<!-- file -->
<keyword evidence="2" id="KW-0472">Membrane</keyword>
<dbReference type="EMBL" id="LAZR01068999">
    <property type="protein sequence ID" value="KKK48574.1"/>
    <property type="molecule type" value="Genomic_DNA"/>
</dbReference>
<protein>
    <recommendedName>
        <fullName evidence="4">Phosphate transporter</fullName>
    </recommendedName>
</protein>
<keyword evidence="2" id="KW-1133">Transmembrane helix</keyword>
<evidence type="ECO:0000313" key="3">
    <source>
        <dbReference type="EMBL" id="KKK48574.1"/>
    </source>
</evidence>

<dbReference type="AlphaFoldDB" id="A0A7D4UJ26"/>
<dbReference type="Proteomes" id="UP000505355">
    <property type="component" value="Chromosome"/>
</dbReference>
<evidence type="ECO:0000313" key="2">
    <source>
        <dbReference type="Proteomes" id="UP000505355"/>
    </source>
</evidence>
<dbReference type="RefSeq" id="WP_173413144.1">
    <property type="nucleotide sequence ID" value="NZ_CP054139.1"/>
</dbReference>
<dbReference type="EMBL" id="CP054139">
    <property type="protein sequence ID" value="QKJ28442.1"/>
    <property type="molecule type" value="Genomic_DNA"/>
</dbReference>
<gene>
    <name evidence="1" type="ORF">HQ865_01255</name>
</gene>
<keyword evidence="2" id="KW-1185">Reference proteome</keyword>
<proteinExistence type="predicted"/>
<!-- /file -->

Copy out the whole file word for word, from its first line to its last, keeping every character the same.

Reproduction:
<keyword evidence="2" id="KW-0472">Membrane</keyword>
<dbReference type="EMBL" id="LAZR01068999">
    <property type="protein sequence ID" value="KKK48574.1"/>
    <property type="molecule type" value="Genomic_DNA"/>
</dbReference>
<protein>
    <recommendedName>
        <fullName evidence="4">Phosphate transporter</fullName>
    </recommendedName>
</protein>
<keyword evidence="2" id="KW-1133">Transmembrane helix</keyword>
<evidence type="ECO:0000313" key="3">
    <source>
        <dbReference type="EMBL" id="KKK48574.1"/>
    </source>
</evidence>

<dbReference type="AlphaFoldDB" id="A0A7D4UJ26"/>
<dbReference type="Proteomes" id="UP000505355">
    <property type="component" value="Chromosome"/>
</dbReference>
<evidence type="ECO:0000313" key="2">
    <source>
        <dbReference type="Proteomes" id="UP000505355"/>
    </source>
</evidence>
<dbReference type="RefSeq" id="WP_173413144.1">
    <property type="nucleotide sequence ID" value="NZ_CP054139.1"/>
</dbReference>
<dbReference type="EMBL" id="CP054139">
    <property type="protein sequence ID" value="QKJ28442.1"/>
    <property type="molecule type" value="Genomic_DNA"/>
</dbReference>
<gene>
    <name evidence="1" type="ORF">HQ865_01255</name>
</gene>
<keyword evidence="2" id="KW-1185">Reference proteome</keyword>
<proteinExistence type="predicted"/>